Alexander Calder (1898-1976) stands as one of the most influential American artists of the 20th Century, and the University is honored to have on loan the Calder tapestry Zebra, currently installed on a specially constructed free standing wall with a custom acrylic cover on the reference floor near the main doors of the UTC Lupton Library.
Nancy Bowen Wiggins, who loaned the five foot by eight foot tapestry to the University, has also loaned the University an exhibit in the Fine Arts Center which includes original work on paper by Sam Gilliam, Jimmy Lee Suddeth, Benny Andrews, and Dr. Eugene Grigsby. An award winning video biography and interview with artist Benny Andrews produced by Lands Video for PBS is being screened along side the work.
“Wiggins began collecting art twenty years ago, at first buying what appealed to her, then focusing upon works on paper, and with always with a thought towards the future,” said Ruth Grover, UTC Director and Curator of Galleries, Exhibitions, and Collections. “Her collection of art now contains over 80 works and her own research into the lives of the artists whose art she now owns is greatly evident in her ability to speak to the work. Wiggins’ has also personally met many of the artists represented in her collection.”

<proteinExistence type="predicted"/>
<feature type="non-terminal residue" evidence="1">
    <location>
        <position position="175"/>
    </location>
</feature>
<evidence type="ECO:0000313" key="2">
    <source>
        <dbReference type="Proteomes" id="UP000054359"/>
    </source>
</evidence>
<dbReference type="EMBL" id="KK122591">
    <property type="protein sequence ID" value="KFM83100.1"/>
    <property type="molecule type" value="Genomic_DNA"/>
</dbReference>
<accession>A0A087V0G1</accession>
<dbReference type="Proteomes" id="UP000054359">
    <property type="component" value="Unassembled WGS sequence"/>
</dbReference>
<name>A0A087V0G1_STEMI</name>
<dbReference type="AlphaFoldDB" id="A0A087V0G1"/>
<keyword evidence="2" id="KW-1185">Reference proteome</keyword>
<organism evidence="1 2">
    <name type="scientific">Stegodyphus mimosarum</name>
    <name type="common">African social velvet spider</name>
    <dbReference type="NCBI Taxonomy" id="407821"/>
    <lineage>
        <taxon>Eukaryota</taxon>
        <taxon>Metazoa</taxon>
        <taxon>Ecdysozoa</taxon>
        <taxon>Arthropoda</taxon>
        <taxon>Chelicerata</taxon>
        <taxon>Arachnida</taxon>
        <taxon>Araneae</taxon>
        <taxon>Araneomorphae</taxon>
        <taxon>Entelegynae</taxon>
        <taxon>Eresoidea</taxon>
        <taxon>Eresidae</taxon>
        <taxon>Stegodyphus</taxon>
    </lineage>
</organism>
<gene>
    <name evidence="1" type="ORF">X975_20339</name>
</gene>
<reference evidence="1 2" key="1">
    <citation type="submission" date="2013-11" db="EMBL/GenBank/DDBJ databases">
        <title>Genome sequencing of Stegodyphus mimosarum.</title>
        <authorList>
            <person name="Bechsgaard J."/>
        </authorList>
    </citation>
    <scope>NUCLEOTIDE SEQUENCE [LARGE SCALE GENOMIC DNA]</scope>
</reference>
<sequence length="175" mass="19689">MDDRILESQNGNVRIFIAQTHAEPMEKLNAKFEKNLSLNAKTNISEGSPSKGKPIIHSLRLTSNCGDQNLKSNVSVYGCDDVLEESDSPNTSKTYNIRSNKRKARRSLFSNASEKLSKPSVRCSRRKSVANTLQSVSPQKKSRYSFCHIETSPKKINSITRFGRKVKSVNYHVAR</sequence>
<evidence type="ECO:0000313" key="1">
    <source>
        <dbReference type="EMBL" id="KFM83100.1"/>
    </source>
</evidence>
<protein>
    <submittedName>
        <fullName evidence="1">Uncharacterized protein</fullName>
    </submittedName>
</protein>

Zebra (1975) is from a body of work that would prove to be among Calder’s last, Grover said.
“With a long interest in the art and craft of Central American, Calder and his wife traveled to Masaya, Nicaragua where traditional weavers used jute, special European dyes, and hundreds of needles, to work in teams to execute Calder’s designs for 10 tapestries. These tapestries reflect the bold primary color, whimsical flowing forms, and geometric shapes that are the hallmarks of Calder’s signature graphic style. As the large red disc in Zebra anchors its abstract composition, this geometric shape itself appears again and again in Calder’s work. While there is no research nor published reference to associate this disc form to the following anecdote, it is interesting to note that while still a young man working on a boat bound from New York to San Francisco, Calder awoke one morning on the deck of a ship just off the coast of Guatemala to see both bright sun and brilliant moon simultaneously in opposing horizons. This would leave a lasting impression, as Calder would refer to this moment, speak of this event, throughout his lifetime,” Grover said.